APOLLO 11: Preparing for the Unthinkable

Today’s post is written by David Langbart, an Archivist in the Textual Records Division at the National Archives at College Park.  An earlier post described the involvement of the Department of State with manned spacecraft launches.  Among other things, it discussed the possibility of a mission-related disaster that forced an aborted landing on the land … Continue reading APOLLO 11: Preparing for the Unthinkable

Apollo 11: The Department of State Prepares for Launch

Today’s post is written by David Langbart, an Archivist in the Textual Records Division at the National Archives at College Park. Department of State involvement with the U.S. manned space program is little known and little appreciated.  Much of that involvement dealt with mundane matters such as coordinating international visitors to various launches and the … Continue reading Apollo 11: The Department of State Prepares for Launch

Apollo 11: Telling the Story Around the World

Today’s post is written by David Langbart, an Archivist in the Textual Records Division at the National Archives at College Park. The United States Information Agency (USIA) was responsible for telling the U.S. story abroad.  In early 1969, the upcoming flight of Apollo 11 looked to be the culmination of President John F. Kennedy's May … Continue reading Apollo 11: Telling the Story Around the World

Image of Duke Kahanamoku with surfboard

Asian Pacific American Heritage Month Highlights: Duke Kahanamoku

Today’s post is written by Larry Shockley, Archives Specialist in the Office of Innovation. May is Asian Pacific American Heritage Month – a celebration of Asian Americans and Pacific Islanders in the United States. Covering the entire continent of Asia as well as multiple Pacific islands, the origins of Asian Pacific American Heritage Month originated … Continue reading Asian Pacific American Heritage Month Highlights: Duke Kahanamoku

Image of Congresswoman Patsy Mink.

Honoring Notable Asian Pacific Americans for APA Heritage Month

Today's post is written by Alexandra Villaseran, Archives Technician at the National Archives in Washington, DC On May 7, 1843, the first Japanese immigrants arrived in the United States. A couple of decades later, on May 10, 1869, the transcontinental railroad was completed; the majority of the workers who laid the tracks were Chinese immigrants. … Continue reading Honoring Notable Asian Pacific Americans for APA Heritage Month

Painting of the events of July 30, 1909.

The First Woman to Fly in an Aeroplane in the United States, October 27, 1909

Today’s post is written by Dr. Greg Bradsher, Senior Archivist at the National Archives at College Park, MD. The periodical Aeronautics in its issue of December 1909 reproduced the official log of all the aeroplane flights undertaken at the United States Army Signal Corps aviation field at College Park, Maryland between October 8 and November … Continue reading The First Woman to Fly in an Aeroplane in the United States, October 27, 1909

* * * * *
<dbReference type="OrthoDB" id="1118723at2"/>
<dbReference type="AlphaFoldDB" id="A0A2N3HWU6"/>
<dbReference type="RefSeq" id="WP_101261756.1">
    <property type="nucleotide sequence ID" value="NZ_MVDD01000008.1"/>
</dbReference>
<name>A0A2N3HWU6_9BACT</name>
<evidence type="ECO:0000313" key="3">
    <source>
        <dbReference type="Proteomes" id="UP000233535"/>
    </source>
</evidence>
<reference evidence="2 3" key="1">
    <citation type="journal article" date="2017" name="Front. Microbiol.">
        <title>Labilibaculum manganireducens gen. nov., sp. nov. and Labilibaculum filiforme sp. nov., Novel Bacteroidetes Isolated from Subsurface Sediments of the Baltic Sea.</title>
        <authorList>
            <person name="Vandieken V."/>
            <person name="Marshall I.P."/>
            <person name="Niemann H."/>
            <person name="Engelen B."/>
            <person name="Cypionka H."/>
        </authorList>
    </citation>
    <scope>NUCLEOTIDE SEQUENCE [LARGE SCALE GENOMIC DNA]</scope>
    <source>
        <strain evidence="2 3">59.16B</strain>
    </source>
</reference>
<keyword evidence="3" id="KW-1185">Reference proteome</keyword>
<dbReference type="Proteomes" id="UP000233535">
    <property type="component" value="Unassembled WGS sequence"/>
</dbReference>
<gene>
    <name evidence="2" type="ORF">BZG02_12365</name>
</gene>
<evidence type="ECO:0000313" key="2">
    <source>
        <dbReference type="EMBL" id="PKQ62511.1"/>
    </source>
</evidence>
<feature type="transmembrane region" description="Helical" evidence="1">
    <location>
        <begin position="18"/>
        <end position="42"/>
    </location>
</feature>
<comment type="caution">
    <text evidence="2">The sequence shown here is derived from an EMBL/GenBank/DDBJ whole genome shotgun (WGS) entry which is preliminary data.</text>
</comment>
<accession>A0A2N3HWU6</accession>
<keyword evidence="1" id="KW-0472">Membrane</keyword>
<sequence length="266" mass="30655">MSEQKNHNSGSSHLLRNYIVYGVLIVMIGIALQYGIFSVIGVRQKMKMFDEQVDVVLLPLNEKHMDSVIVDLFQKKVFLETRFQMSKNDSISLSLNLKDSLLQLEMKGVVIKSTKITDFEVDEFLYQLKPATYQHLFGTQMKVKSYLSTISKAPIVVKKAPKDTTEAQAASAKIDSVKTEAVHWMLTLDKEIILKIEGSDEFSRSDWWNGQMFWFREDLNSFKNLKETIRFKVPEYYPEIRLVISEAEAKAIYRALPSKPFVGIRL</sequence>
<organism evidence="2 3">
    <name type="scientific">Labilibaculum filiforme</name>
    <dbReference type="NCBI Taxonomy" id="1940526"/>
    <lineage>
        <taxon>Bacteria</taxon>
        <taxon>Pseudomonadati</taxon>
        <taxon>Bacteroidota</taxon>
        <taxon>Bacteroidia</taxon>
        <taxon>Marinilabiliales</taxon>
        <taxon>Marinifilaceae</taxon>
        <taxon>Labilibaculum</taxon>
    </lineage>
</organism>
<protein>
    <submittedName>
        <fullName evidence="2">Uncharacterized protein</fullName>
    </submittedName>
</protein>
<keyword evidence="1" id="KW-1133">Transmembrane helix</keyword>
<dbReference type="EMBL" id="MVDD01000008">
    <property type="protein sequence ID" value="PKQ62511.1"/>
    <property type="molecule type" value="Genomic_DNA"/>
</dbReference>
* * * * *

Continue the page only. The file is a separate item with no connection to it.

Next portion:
Image of signing ceremony

The Lane Faison Personal Diary comes to the National Archives

Today’s post is written by Dr. Greg Bradsher, Senior Archivist at the National Archives at College Park, MD. On April 29, 2019, the good friend of the National Archives, Robert M. Edsel, on behalf of himself and the Monuments Men Foundation for the Preservation of Art, donated to the National Archives the 115-page handwritten personal … Continue reading The Lane Faison Personal Diary comes to the National Archives

Daylight Saving Time: The Early Experiences III: Great Britain

Today’s post is written by David Langbart, an Archivist in the Textual Records Division at the National Archives at College Park. An earlier post - here - described the request for information about French, British, and German experience with Daylight Saving Time made to the Department of State by Marcus Marks, President of the Borough … Continue reading Daylight Saving Time: The Early Experiences III: Great Britain

Daylight Saving Time: The Early Experiences II: France

Today’s post is written by David Langbart, an Archivist in the Textual Records Division at the National Archives at College Park. An earlier post described the request for information about overseas experience with Daylight Saving Time made to the Department of State by Marcus Marks, President of the Borough of Manhattan in New York City.  … Continue reading Daylight Saving Time: The Early Experiences II: France

Daylight Saving Time: The Early Experiences I: Germany

Today’s post is written by David Langbart, an Archivist in the Textual Records Division at the National Archives at College Park. Earlier posts (Part I, and Part II) discussed the first implementation of Daylight Saving Time in 1916 by Germany, Austria-Hungary, Great Britain, and France.  Not surprisingly, there was also interest in the United States.  … Continue reading Daylight Saving Time: The Early Experiences I: Germany